Show simple item record

dc.contributor.advisor Lozier, M. Susan en_US
dc.contributor.author Bower, AS
dc.contributor.author Lozier, MS
dc.contributor.author Gary, SF
dc.contributor.author Böning, CW
dc.coverage.spatial England
dc.date.accessioned 2012-01-10T15:58:19Z
dc.date.issued 2009-05-14
dc.identifier http://www.ncbi.nlm.nih.gov/pubmed/19444214
dc.identifier nature07979
dc.identifier.citation Nature, 2009, 459 (7244), pp. 243 - 247
dc.identifier.uri http://hdl.handle.net/10161/4980
dc.description Dissertation en_US
dc.description.abstract To understand how our global climate will change in response to natural and anthropogenic forcing, it is essential to determine how quickly and by what pathways climate change signals are transported throughout the global ocean, a vast reservoir for heat and carbon dioxide. Labrador Sea Water (LSW), formed by open ocean convection in the subpolar North Atlantic, is a particularly sensitive indicator of climate change on interannual to decadal timescales. Hydrographic observations made anywhere along the western boundary of the North Atlantic reveal a core of LSW at intermediate depths advected southward within the Deep Western Boundary Current (DWBC). These observations have led to the widely held view that the DWBC is the dominant pathway for the export of LSW from its formation site in the northern North Atlantic towards the Equator. Here we show that most of the recently ventilated LSW entering the subtropics follows interior, not DWBC, pathways. The interior pathways are revealed by trajectories of subsurface RAFOS floats released during the period 2003-2005 that recorded once-daily temperature, pressure and acoustically determined position for two years, and by model-simulated 'e-floats' released in the subpolar DWBC. The evidence points to a few specific locations around the Grand Banks where LSW is most often injected into the interior. These results have implications for deep ocean ventilation and suggest that the interior subtropical gyre should not be ignored when considering the Atlantic meridional overturning circulation.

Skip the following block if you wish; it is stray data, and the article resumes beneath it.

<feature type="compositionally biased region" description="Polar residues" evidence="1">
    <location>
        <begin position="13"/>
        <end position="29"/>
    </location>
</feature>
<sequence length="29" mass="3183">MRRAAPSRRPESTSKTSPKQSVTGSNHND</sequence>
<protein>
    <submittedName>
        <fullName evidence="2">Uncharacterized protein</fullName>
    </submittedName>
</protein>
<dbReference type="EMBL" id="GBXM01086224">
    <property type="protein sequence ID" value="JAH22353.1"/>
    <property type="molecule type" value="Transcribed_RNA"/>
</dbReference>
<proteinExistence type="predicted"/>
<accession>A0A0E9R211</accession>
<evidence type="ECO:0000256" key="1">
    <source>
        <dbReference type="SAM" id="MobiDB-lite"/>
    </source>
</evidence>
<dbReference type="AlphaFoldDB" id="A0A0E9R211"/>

dc.format.extent 243 - 247
dc.language eng
dc.relation.ispartof Nature
dc.relation.isversionof 10.1038/nature07979
dc.title Interior pathways of the North Atlantic meridional overturning circulation.
dc.type Journal Article
dc.department Earth and Ocean Sciences en_US
pubs.author-url http://www.ncbi.nlm.nih.gov/pubmed/19444214
pubs.issue 7244
pubs.organisational-group /Duke
pubs.organisational-group /Duke/Nicholas School of the Environment
pubs.organisational-group /Duke/Nicholas School of the Environment/Earth and Ocean Sciences
pubs.organisational-group /Duke/Staff
pubs.publication-status Published
pubs.volume 459
dc.identifier.eissn 1476-4687

Files in this item

This item appears in the following Collection(s)

Show simple item record